New Facebook gender choices a step forward

This week, Facebook unveiled a new feature: Users on the English site can now select a custom gender. Male and female are there, but there is now a “custom” choice, which produces a drop-down list that offers options like trans* male or female, bi-gender and pangender. In addition, users may now choose which gender pronoun they would like Facebook to use: he, she or they—English does not have a singular gender-neutral pronoun, so “they” is often used as a substitute.

Facebook consulted five major transgender and gay rights organizations in choosing which options to offer for users. There are, officially, 58 different options. The options will eventually roll out in other languages, too. An issue will be finding appropriate terms in those languages Facebook wants to offer. English now has many terms, which allow people to express a wide range of gender options, but many languages are not as flexible or as politically correct.

Since the beginning, Facebook has tried to stay up-to-date with its main clientele—young people. LGBTQ rights are a popular issue among Facebook’s key demographic, and this move shows the company’s desire to reflect the opinions and feelings of its users. The wider gender options imply Facebook’s support of LGBTQ rights and its willingness to tackle hot-button issues. The company has tended to be more liberal and left-leaning, which reflects its beginnings on a college campus not unlike Vassar. One can only hope that this might encourage other companies and social networks to follow its lead.

In the United States, LGBTQ rights have become one of those issues used even in presidential campaigns. Currently, 17 states have legalized gay marriage, and that number will almost certainly rise in the next few years. Gender and sexual orientation discrimination in the workplace has gained significant attention, and companies are adjusting their policies to accommodate. Perhaps one day these policies won’t need to be enforced, but for now, they help to prevent workplace discrimination.

Possibly one of the most visible elements of LGBTQ activism and progress is from entertainment, which helps present nationally some aspect of LGBTQ acceptance. Recently, television shows have started to feature more well-rounded lesbian and gay characters. The Netflix series “Orange is the New Black” has been praised for portraying realistic LGBTQ characters. Disney also showed a same-sex couple on one of its television shows for the first time, and in the movie “Frozen” there is a minor character who is gay (supposedly). Whether or not these examples truly represent the LGBTQ community, they are at least markers of progress.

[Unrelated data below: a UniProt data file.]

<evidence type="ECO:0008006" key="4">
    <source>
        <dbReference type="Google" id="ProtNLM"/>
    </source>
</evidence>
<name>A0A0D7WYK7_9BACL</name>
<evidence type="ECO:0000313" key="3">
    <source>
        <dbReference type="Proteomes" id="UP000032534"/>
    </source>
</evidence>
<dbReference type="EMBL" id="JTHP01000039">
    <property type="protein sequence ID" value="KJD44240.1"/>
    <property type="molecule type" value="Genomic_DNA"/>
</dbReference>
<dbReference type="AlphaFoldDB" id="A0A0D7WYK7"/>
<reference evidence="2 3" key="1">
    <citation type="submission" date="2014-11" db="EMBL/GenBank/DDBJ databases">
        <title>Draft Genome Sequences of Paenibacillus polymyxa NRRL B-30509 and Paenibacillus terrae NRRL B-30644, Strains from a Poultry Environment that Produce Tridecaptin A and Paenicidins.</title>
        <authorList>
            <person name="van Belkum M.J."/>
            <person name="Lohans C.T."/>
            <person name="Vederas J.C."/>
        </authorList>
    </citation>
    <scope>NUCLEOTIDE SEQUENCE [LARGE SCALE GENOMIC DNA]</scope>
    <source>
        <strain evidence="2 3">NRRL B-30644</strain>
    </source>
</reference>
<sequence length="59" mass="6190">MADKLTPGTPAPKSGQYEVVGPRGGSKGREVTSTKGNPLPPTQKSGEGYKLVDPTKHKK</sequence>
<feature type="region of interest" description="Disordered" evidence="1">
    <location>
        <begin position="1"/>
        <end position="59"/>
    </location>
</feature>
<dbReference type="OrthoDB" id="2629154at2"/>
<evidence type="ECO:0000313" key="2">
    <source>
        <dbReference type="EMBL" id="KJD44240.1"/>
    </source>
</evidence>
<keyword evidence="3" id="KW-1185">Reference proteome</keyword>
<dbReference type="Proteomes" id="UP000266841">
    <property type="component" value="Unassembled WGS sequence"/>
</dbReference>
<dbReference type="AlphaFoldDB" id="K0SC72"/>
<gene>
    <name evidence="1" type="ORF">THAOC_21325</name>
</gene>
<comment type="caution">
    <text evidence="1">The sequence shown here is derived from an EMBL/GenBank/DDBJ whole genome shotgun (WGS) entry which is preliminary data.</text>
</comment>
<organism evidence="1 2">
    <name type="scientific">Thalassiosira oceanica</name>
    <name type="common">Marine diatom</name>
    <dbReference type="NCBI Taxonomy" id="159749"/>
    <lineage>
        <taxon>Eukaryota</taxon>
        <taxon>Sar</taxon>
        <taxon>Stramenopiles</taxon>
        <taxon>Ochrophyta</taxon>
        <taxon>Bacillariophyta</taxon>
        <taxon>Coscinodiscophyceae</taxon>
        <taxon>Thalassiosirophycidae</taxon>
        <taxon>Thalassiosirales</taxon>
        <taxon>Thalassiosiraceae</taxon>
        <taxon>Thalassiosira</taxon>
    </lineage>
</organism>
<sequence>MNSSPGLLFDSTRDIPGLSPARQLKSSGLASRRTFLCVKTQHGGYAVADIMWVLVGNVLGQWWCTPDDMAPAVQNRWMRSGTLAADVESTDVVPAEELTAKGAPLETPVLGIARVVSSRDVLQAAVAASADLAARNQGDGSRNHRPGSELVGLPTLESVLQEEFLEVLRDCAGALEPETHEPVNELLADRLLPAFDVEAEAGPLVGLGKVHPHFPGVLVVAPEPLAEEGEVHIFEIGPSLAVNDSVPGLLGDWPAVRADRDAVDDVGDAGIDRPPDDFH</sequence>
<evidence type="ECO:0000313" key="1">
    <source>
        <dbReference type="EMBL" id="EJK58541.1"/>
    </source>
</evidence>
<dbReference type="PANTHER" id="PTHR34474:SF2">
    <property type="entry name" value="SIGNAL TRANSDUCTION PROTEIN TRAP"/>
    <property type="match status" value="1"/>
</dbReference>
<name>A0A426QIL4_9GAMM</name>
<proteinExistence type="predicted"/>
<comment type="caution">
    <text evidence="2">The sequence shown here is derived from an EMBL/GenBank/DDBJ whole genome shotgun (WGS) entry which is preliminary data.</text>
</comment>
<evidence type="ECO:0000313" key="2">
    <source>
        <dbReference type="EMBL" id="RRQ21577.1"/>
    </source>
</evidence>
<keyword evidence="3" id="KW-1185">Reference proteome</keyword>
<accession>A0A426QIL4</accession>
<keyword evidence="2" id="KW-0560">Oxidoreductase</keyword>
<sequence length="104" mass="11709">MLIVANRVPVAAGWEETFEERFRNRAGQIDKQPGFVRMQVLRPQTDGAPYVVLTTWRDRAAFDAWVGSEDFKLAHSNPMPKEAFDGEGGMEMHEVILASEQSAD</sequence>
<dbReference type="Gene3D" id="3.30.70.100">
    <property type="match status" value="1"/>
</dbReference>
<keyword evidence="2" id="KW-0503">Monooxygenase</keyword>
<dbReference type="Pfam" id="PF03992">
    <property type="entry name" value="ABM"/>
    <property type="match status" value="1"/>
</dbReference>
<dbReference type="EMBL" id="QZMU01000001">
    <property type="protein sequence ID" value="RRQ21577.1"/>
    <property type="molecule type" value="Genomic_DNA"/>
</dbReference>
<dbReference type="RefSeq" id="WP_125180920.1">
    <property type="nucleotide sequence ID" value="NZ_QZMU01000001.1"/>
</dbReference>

At Vassar, sometimes it’s possible for people to forget that the outside world is less tolerant than our community, but bias incidents like those last semester bring that reality home. I have little doubt that there will be members of the Vassar community who take advantage of Facebook’s new gender options, and hopefully many of those people feel that these options allow them to more accurately express who they are. However, as pointed out by The Guardian, the options still lean heavily on the gender binary and the two default options are still male and female with these options hidden under “custom.” However, this is the first roll-out, and undoubtedly, the layout will change in the coming months. If anything, Facebook is known for constantly changing things up.

Whether or not Facebook has made the best decision it could have over this, at least it‘s demonstrating a willingness to adapt to the reality of society. I think Facebook should be commended for trying and at least giving another option besides male and female. That’s more than what most websites can say. Whether you agree or disagree with it all, try to remember that nobody is perfect, and something is better than nothing. Change is slow, but every step matters in reaching the ultimate goal of a more tolerant society.

—Lily Elbaum ’16 is an international studies major.

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